The regular logic of cause-and-effect dictates that enjoyable objects bring about happiness and disagreeable objects cause unhappiness. If we probe a little beneath the surface, we realize that this logic does not hold good beyond a point. That is why Kālidāsa avers that we turn pensive—instead of experiencing the usual pleasure—upon seeing charming sights and hearing sweet melodies. He does not mean that a beautiful picture suddenly turns ugly or that a melodious tune suddenly becomes jarring. When we perceive worldly objects with self-interest, we become happy or unhappy depending on their nature – happy if they are pleasurable, unhappy if they are distasteful. If we remove self-interest from the picture, the uncertainty based on the nature of the object vanishes and pure enjoyment remains. To erase self-interest, one should become a disinterested witness to things. The features that characterize such disinterest are indifference, saturation and a sense of unordinary abandon. Kālidāsa collects these features under an umbrella term: paryutsukatva.
When the finite desires to embrace the infinite, a sense of ‘enjoyable agony’ emerges, which describes the experience that we are discussing. In the process of art experience, emotional aberrations in the form of personal likes and dislikes disappear; impersonal rasa arises, absorbing us completely, leaving nothing to be known for the moment (vigalita-vedyāntara). We cannot describe the state of rasa by such words as merriness and excitement. It is certainly not delusion. It is paryutsukatva. It develops when a being (jīva) attempts to let go off restrictive feelings such as ‘I’ and ‘mine’ caused by primal ignorance (avidyā). The finite experiences a strange agony when it tries to segue into the infinite. Agonizing this might be; it is essential to have a taste of aesthetic experience. When a caterpillar outgrows the cocoon to emerge as a butterfly, when a bud expands its petals to grow into a flower, when a river merges into the sea by dissolving its identity, when couples mate to unite, ‘enjoyable agony’ reveals itself.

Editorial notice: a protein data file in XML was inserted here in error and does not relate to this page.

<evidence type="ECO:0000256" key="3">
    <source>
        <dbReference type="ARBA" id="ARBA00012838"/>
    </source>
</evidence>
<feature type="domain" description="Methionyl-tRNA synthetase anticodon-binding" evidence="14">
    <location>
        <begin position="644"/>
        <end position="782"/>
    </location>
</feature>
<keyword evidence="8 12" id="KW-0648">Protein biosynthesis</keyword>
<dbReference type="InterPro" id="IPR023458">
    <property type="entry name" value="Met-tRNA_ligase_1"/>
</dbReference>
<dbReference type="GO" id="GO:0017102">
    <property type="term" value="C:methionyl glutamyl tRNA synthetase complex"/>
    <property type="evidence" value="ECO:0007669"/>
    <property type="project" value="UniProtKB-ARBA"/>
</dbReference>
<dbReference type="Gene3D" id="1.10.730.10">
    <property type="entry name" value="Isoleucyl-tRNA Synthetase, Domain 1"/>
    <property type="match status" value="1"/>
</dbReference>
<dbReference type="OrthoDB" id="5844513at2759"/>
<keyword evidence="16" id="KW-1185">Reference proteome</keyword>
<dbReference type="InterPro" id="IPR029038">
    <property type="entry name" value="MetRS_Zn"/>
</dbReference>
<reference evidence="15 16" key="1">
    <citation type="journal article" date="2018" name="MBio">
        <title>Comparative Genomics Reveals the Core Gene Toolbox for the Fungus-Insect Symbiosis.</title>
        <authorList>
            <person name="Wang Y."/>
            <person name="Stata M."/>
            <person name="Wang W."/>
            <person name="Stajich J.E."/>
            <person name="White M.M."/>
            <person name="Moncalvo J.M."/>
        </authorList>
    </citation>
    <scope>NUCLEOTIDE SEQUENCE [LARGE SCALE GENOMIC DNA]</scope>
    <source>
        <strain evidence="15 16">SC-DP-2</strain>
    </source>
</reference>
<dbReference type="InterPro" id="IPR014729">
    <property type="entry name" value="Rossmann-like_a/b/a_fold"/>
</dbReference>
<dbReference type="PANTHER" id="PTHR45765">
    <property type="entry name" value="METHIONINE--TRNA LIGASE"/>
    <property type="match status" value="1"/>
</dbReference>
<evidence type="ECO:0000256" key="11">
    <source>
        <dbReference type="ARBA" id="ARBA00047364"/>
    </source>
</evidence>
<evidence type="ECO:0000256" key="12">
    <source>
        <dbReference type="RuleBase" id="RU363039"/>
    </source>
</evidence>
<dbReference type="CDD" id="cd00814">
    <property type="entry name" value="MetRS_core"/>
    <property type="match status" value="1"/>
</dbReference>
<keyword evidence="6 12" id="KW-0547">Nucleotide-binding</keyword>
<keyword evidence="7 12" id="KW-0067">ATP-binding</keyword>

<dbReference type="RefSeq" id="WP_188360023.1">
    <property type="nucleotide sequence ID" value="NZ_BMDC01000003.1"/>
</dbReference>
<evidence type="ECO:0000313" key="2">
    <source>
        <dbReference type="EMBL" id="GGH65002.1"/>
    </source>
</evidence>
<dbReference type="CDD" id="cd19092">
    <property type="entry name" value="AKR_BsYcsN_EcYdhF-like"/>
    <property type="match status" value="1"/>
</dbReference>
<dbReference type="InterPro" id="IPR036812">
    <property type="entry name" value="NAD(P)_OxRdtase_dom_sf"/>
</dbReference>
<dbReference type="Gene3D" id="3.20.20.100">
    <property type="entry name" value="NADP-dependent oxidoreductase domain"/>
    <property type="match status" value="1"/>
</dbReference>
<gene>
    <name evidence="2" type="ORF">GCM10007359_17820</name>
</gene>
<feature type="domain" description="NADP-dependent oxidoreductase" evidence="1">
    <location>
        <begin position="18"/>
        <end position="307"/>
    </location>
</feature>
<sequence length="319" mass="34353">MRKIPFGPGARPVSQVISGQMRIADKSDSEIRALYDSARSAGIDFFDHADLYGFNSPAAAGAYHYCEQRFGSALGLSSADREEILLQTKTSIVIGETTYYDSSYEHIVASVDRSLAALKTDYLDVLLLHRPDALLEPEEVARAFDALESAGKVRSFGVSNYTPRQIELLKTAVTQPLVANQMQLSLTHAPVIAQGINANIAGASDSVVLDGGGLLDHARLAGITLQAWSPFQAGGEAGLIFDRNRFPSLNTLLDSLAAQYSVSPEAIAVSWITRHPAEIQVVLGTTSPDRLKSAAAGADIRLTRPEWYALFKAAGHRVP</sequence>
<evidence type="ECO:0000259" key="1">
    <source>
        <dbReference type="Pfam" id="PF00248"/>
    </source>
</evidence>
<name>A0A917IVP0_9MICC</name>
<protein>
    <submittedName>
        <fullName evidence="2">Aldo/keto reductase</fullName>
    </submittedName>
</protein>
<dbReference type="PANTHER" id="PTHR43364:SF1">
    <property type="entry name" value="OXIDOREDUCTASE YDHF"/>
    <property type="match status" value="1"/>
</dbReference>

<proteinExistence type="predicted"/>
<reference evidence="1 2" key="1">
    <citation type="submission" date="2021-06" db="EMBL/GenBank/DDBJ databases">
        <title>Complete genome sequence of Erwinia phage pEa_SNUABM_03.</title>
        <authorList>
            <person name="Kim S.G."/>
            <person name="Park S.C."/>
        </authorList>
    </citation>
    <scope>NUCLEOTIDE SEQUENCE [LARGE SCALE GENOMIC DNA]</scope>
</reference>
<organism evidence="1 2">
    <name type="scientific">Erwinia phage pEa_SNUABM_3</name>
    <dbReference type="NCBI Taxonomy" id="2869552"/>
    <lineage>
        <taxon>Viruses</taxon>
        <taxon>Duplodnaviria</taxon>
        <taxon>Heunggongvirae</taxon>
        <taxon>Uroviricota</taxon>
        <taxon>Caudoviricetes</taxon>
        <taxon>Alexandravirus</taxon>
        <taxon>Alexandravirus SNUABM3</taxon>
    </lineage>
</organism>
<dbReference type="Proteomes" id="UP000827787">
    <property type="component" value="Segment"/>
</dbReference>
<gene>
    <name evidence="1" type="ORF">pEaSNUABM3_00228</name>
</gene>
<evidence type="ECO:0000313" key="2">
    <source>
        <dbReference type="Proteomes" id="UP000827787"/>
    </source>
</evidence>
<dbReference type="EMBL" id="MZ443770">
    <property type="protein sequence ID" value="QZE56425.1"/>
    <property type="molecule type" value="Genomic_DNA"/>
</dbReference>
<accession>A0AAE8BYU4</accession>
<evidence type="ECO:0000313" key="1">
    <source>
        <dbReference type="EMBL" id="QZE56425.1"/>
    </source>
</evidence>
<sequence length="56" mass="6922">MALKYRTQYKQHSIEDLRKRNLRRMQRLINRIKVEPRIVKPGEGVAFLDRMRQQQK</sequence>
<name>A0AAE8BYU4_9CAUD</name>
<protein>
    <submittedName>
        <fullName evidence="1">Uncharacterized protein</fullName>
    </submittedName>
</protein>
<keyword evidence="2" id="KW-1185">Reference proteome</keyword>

Through this verse, Kālidāsa has given us incredible insights into not just literary theory, but the whole science of art appreciation. This verse is similar to an Upaniṣadic utterance in that it reveals newer and newer nuances every time we think of it.
 अत्र हि स्मरतीति या स्मृतिरुपदर्शिता सा न तार्किकप्रसिद्धा। पूर्वमेतस्यार्थस्याननुभवात्। अपि तु प्रतिभानापरपर्यायसाक्षात्कारस्वभावेयमिति। सर्वथा तावदेषास्ति प्रतीतिरास्वादात्मा यस्यां रतिरेव भाति। तत एव विशेषान्तरानुपहितत्वात् सा रसनीया सती न लौकिकी न मिथ्या नानिर्वाच्या न लौकिकतुल्या न तदारोपादिरूपा। ... सर्वथा रसनात्मकवीतविघ्नप्रतीतिग्राह्यो भाव एव रसः॥ (अभिनवभारती, सं, १, पृ. २७८–७९)